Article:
Assessing Ecogeographic Variation in the Nasal Passages Utilizing 3D Semilandmarks




Higgs, Lyndee
Thai, Elizabeth


0000-0002-0784-5933 (Higgs, Lyndee)

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Purpose: Prior research has shown strong statistical relationships between geographically-patterned variation in nasal skeletal morphology and global climatic conditions. Specifically, the nasal skeletons of individuals indigenous to cold-dry environments tend to be longer, taller, and especially narrower, than those from hot-humid environments. As the nose heats and humidifies inspired air, this morphological patterning is believed to reflect the specific air-conditioning demands of different climates. However, while it is widely assumed the morphology of the nasal skeleton accurately reflects that of the functional (soft-tissue) nasal passages, the existence of ecogeographic variation in the three-dimensional (3D) nasal soft tissues has yet to be empirically demonstrated. Thus, this study investigates 3D shape variation in decongested soft-tissue nasal passages of individuals of European (EA) and African (AA) descent (n=15). Methods: Using 3D Slicer and Avizo, a total of 260 semi-landmarks were collected from the decongested nasal passages of each individual. General Procrustes Analysis (GPA) was then used to align the semilandmark configurations and a Principal Component Analysis (PCA) was subsequently performed using the Geomorph package in R. Results: PC1 (20.2%) largely contrasts EA individuals with positive PC1 scores (relatively narrower nasal passages) from AA individuals with negative PC1 scores (relatively wider nasal passages). Conclusions: These results generally conform to morphological expectations, suggesting a concordance between skeletal and decongested soft-tissue nasal anatomy. This study thus provides the impetus for future research investigating the relationship between variation in nasal soft-tissue anatomy and air-conditioning physiology.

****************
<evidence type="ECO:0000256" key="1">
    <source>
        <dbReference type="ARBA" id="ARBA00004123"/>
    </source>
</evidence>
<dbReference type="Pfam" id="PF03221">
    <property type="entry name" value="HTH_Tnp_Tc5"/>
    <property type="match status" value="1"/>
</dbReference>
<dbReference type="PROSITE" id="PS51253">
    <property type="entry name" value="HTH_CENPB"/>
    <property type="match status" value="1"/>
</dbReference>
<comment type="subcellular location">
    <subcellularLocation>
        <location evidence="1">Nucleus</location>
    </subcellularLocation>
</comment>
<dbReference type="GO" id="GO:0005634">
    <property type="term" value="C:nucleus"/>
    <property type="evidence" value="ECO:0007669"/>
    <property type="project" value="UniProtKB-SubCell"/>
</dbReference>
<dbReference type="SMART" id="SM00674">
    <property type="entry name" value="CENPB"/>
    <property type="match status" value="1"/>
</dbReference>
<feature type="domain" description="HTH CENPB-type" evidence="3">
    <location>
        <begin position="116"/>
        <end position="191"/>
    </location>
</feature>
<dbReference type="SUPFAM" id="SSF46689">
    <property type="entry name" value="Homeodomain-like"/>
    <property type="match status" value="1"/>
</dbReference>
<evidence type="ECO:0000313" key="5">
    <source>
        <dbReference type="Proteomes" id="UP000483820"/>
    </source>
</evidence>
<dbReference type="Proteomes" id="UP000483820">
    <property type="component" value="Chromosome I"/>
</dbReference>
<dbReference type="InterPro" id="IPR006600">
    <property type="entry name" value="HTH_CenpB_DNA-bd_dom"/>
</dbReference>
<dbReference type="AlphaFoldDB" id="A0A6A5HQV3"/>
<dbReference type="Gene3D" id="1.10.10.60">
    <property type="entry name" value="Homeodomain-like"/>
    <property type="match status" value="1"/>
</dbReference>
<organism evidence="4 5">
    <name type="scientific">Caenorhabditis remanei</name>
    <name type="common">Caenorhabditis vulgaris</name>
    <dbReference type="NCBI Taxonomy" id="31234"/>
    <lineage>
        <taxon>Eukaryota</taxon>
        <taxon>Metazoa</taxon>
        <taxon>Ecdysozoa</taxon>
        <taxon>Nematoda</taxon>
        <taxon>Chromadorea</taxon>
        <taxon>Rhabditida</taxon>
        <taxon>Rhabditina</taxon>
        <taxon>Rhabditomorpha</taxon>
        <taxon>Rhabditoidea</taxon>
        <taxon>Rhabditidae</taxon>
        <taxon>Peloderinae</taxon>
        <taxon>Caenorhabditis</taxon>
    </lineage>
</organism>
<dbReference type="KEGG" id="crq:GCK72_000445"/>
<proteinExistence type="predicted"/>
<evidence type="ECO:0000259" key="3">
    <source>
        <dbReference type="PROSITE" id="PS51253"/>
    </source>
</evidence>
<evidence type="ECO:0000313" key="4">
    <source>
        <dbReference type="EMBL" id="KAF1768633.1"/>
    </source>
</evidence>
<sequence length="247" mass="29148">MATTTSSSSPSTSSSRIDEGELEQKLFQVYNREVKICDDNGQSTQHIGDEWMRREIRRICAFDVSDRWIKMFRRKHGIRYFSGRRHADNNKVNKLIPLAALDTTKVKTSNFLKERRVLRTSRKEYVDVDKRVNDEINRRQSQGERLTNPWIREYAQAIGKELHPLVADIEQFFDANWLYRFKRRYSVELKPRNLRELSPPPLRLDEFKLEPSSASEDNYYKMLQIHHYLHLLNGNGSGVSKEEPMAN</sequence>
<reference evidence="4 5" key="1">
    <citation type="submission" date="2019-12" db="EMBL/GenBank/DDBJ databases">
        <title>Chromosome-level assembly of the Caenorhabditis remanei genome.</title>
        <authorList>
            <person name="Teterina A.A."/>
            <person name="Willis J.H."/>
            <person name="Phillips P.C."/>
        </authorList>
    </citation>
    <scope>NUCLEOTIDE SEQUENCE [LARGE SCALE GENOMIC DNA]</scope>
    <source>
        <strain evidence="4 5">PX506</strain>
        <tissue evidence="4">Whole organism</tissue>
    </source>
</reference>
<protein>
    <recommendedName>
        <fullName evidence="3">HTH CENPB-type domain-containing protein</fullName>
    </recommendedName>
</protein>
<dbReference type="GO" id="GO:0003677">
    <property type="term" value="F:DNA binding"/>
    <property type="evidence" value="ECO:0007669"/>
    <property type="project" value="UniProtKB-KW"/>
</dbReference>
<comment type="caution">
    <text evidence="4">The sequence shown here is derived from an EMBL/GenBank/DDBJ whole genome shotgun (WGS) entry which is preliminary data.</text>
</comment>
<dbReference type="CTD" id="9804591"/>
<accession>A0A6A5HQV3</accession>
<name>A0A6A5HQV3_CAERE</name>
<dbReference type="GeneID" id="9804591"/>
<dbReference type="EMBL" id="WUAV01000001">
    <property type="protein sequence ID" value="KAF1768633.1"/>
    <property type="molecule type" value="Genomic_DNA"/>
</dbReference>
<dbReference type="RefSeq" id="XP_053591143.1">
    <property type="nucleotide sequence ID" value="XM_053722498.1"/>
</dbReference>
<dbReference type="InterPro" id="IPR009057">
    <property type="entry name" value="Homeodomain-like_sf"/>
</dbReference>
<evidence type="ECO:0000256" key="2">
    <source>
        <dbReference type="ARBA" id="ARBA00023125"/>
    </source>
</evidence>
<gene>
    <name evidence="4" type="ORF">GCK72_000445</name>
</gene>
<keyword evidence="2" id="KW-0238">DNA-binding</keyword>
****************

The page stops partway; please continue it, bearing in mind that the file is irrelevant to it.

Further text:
Research Appreciation Day Award Winner - 2021 Graduate School of Biomedical Sciences, Department of Physiology & Anatomy - Structural Anatomy & Rehabilitation Sciences - 2nd Place
Research Appreciation Day Award Winner - 2021 Texas College of Osteopathic Medicine, 2021 UNTHSC Interprofessional Award - 1st Place